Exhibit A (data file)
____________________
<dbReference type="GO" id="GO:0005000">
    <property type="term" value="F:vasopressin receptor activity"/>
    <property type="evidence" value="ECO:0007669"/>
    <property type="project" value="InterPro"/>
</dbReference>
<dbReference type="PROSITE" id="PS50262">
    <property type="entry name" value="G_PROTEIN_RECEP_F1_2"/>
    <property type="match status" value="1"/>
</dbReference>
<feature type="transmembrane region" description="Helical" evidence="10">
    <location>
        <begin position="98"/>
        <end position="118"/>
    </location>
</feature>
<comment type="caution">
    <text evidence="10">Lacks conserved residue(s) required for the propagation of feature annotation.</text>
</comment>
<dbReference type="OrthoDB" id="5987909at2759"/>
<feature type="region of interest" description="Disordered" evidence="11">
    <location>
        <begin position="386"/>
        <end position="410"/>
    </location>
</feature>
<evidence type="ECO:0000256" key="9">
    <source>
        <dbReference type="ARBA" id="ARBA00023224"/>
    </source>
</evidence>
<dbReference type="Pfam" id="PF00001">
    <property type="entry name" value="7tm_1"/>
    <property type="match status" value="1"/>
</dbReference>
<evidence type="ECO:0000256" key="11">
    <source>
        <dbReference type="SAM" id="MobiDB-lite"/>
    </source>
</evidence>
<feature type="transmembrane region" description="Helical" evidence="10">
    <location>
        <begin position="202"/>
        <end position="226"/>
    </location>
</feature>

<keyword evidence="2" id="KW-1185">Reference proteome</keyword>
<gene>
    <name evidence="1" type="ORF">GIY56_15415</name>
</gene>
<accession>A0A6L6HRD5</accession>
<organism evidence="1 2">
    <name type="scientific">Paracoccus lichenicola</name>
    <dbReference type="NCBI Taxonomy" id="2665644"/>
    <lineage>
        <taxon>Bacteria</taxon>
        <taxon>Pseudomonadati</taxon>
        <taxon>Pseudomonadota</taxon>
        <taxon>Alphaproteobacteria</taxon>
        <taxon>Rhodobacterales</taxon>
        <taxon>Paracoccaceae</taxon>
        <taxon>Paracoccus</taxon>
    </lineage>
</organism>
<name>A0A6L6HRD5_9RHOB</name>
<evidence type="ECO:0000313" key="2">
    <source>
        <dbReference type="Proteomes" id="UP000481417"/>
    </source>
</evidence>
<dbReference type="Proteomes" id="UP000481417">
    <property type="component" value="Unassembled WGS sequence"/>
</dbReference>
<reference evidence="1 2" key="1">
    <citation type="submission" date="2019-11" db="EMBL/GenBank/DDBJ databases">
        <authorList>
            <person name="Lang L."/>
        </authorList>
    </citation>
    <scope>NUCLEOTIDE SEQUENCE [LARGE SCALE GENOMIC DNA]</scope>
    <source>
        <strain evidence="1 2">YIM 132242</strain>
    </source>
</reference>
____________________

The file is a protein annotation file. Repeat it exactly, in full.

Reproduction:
<dbReference type="GO" id="GO:0005000">
    <property type="term" value="F:vasopressin receptor activity"/>
    <property type="evidence" value="ECO:0007669"/>
    <property type="project" value="InterPro"/>
</dbReference>
<dbReference type="PROSITE" id="PS50262">
    <property type="entry name" value="G_PROTEIN_RECEP_F1_2"/>
    <property type="match status" value="1"/>
</dbReference>
<feature type="transmembrane region" description="Helical" evidence="10">
    <location>
        <begin position="98"/>
        <end position="118"/>
    </location>
</feature>
<comment type="caution">
    <text evidence="10">Lacks conserved residue(s) required for the propagation of feature annotation.</text>
</comment>
<dbReference type="OrthoDB" id="5987909at2759"/>
<feature type="region of interest" description="Disordered" evidence="11">
    <location>
        <begin position="386"/>
        <end position="410"/>
    </location>
</feature>
<evidence type="ECO:0000256" key="9">
    <source>
        <dbReference type="ARBA" id="ARBA00023224"/>
    </source>
</evidence>
<dbReference type="Pfam" id="PF00001">
    <property type="entry name" value="7tm_1"/>
    <property type="match status" value="1"/>
</dbReference>
<evidence type="ECO:0000256" key="11">
    <source>
        <dbReference type="SAM" id="MobiDB-lite"/>
    </source>
</evidence>
<feature type="transmembrane region" description="Helical" evidence="10">
    <location>
        <begin position="202"/>
        <end position="226"/>
    </location>
</feature>

<keyword evidence="2" id="KW-1185">Reference proteome</keyword>
<gene>
    <name evidence="1" type="ORF">GIY56_15415</name>
</gene>
<accession>A0A6L6HRD5</accession>
<organism evidence="1 2">
    <name type="scientific">Paracoccus lichenicola</name>
    <dbReference type="NCBI Taxonomy" id="2665644"/>
    <lineage>
        <taxon>Bacteria</taxon>
        <taxon>Pseudomonadati</taxon>
        <taxon>Pseudomonadota</taxon>
        <taxon>Alphaproteobacteria</taxon>
        <taxon>Rhodobacterales</taxon>
        <taxon>Paracoccaceae</taxon>
        <taxon>Paracoccus</taxon>
    </lineage>
</organism>
<name>A0A6L6HRD5_9RHOB</name>
<evidence type="ECO:0000313" key="2">
    <source>
        <dbReference type="Proteomes" id="UP000481417"/>
    </source>
</evidence>
<dbReference type="Proteomes" id="UP000481417">
    <property type="component" value="Unassembled WGS sequence"/>
</dbReference>
<reference evidence="1 2" key="1">
    <citation type="submission" date="2019-11" db="EMBL/GenBank/DDBJ databases">
        <authorList>
            <person name="Lang L."/>
        </authorList>
    </citation>
    <scope>NUCLEOTIDE SEQUENCE [LARGE SCALE GENOMIC DNA]</scope>
    <source>
        <strain evidence="1 2">YIM 132242</strain>
    </source>
</reference>